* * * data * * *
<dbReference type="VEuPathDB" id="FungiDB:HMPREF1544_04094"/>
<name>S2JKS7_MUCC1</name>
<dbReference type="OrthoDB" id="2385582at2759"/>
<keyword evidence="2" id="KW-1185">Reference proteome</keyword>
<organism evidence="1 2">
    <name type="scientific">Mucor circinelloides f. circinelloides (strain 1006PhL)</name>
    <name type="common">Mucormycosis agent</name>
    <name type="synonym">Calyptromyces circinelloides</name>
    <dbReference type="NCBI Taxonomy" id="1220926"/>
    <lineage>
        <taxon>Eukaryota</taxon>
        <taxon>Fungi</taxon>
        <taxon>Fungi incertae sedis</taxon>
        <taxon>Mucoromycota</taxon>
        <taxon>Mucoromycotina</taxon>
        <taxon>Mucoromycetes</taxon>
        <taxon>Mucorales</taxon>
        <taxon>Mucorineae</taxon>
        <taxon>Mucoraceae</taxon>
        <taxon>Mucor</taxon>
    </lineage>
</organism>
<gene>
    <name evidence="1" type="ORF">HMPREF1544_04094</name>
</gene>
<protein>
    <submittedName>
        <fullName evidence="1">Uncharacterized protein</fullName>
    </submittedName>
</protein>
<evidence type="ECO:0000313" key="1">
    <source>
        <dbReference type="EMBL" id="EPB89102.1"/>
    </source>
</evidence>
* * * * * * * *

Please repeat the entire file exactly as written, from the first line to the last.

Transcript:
<dbReference type="VEuPathDB" id="FungiDB:HMPREF1544_04094"/>
<name>S2JKS7_MUCC1</name>
<dbReference type="OrthoDB" id="2385582at2759"/>
<keyword evidence="2" id="KW-1185">Reference proteome</keyword>
<organism evidence="1 2">
    <name type="scientific">Mucor circinelloides f. circinelloides (strain 1006PhL)</name>
    <name type="common">Mucormycosis agent</name>
    <name type="synonym">Calyptromyces circinelloides</name>
    <dbReference type="NCBI Taxonomy" id="1220926"/>
    <lineage>
        <taxon>Eukaryota</taxon>
        <taxon>Fungi</taxon>
        <taxon>Fungi incertae sedis</taxon>
        <taxon>Mucoromycota</taxon>
        <taxon>Mucoromycotina</taxon>
        <taxon>Mucoromycetes</taxon>
        <taxon>Mucorales</taxon>
        <taxon>Mucorineae</taxon>
        <taxon>Mucoraceae</taxon>
        <taxon>Mucor</taxon>
    </lineage>
</organism>
<gene>
    <name evidence="1" type="ORF">HMPREF1544_04094</name>
</gene>
<protein>
    <submittedName>
        <fullName evidence="1">Uncharacterized protein</fullName>
    </submittedName>
</protein>
<evidence type="ECO:0000313" key="1">
    <source>
        <dbReference type="EMBL" id="EPB89102.1"/>
    </source>
</evidence>